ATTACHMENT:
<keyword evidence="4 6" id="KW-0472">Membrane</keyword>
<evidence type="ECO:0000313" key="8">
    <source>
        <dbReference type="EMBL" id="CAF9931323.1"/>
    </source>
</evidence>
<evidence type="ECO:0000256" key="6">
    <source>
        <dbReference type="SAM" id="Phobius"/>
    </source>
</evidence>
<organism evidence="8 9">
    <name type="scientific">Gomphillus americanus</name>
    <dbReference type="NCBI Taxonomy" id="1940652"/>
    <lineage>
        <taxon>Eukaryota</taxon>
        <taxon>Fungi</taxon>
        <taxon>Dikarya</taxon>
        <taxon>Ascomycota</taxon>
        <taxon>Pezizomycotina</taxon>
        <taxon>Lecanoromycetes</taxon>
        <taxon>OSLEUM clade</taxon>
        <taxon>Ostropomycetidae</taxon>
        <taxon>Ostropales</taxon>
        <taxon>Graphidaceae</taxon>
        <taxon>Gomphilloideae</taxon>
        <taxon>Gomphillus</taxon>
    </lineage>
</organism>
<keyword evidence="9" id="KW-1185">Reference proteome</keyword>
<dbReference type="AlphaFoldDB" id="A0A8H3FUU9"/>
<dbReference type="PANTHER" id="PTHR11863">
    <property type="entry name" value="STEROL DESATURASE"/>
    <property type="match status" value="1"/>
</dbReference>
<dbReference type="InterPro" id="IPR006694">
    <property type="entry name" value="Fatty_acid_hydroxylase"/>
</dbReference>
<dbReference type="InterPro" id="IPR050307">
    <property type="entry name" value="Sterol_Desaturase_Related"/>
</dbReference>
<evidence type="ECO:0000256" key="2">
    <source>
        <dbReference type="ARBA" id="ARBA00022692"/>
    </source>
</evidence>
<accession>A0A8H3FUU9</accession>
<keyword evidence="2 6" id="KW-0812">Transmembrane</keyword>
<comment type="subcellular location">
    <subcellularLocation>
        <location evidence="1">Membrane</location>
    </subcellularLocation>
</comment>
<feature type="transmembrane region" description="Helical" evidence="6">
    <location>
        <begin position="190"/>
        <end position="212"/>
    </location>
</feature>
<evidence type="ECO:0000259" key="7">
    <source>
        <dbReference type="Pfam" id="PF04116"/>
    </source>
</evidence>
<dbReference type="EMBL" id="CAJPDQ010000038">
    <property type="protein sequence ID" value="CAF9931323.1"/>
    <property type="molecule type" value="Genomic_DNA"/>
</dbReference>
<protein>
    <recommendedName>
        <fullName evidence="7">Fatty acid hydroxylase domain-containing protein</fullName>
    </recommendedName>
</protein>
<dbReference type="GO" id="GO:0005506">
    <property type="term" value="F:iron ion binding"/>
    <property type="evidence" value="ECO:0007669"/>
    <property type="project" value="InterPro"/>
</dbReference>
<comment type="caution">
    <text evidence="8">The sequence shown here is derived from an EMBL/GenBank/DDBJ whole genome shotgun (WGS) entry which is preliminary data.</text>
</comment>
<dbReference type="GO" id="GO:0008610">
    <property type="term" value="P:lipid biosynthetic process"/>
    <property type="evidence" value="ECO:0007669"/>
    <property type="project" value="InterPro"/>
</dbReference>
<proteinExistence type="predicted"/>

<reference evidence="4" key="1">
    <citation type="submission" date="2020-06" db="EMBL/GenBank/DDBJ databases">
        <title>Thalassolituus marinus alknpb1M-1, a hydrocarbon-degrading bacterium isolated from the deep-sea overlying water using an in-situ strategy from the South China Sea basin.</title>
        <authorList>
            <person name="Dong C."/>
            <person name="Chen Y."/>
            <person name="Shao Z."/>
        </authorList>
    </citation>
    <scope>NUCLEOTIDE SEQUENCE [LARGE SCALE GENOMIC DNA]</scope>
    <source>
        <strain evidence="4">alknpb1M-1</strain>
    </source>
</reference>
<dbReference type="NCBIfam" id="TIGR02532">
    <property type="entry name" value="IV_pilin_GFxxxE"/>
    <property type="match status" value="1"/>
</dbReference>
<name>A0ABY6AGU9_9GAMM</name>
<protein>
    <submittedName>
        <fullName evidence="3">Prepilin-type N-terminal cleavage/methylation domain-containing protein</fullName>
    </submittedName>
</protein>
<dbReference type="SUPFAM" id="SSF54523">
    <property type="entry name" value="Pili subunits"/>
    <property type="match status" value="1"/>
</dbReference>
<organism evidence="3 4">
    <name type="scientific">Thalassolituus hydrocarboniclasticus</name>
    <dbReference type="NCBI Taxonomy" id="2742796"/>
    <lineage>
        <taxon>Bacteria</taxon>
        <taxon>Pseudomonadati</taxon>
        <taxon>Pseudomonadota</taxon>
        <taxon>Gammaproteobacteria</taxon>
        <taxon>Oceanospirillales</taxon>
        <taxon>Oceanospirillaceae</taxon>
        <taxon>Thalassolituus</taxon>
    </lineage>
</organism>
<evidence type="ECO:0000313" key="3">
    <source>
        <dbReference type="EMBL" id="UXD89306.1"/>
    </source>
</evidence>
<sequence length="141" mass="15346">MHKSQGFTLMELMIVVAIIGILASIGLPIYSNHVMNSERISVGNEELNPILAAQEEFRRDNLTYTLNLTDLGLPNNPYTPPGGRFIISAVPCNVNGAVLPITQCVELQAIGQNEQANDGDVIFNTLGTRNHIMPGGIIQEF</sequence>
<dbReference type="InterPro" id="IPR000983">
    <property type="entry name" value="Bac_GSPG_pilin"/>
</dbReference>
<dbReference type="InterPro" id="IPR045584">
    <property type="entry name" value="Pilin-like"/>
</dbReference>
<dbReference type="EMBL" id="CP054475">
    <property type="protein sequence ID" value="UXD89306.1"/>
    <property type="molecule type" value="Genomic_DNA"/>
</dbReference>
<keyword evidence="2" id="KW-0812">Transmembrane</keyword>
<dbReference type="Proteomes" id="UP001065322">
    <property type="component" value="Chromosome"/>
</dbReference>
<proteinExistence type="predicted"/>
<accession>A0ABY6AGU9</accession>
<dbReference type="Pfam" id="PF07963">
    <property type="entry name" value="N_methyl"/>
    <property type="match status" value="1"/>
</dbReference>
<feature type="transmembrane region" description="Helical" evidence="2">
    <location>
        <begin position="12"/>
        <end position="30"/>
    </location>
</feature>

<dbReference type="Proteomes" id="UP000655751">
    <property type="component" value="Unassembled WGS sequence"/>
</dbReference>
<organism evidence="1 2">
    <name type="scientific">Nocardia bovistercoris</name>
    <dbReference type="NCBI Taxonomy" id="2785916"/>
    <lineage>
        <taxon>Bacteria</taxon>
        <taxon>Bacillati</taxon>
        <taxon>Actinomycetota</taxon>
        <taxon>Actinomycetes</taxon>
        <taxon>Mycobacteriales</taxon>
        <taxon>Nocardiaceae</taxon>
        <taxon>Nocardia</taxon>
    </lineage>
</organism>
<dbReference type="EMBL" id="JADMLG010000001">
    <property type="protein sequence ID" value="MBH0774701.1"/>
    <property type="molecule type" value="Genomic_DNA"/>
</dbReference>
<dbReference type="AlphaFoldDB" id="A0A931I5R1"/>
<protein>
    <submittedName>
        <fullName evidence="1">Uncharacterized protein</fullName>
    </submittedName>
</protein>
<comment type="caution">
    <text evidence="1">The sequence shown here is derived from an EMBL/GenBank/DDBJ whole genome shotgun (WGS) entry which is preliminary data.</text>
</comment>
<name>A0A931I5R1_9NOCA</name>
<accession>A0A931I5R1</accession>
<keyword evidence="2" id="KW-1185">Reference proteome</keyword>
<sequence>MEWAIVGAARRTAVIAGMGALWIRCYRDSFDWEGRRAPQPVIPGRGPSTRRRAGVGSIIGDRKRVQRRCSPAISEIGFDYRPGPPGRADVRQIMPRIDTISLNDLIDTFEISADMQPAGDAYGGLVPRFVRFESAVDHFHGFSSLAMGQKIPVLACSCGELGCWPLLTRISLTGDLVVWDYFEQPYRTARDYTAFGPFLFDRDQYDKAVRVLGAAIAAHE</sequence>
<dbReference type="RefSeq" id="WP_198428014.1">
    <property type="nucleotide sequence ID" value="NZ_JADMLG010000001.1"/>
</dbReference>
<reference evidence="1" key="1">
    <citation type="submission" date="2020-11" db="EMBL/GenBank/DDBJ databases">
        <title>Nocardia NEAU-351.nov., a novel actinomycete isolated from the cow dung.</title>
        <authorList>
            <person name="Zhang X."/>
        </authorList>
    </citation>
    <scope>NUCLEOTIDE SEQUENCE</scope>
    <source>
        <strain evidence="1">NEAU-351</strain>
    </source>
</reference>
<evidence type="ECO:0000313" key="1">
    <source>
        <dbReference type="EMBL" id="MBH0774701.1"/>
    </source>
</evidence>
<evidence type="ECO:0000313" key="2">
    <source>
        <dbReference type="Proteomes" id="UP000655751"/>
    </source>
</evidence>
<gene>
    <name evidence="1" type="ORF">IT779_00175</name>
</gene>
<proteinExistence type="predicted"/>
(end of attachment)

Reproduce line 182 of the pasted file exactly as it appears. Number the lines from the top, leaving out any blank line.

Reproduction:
<protein>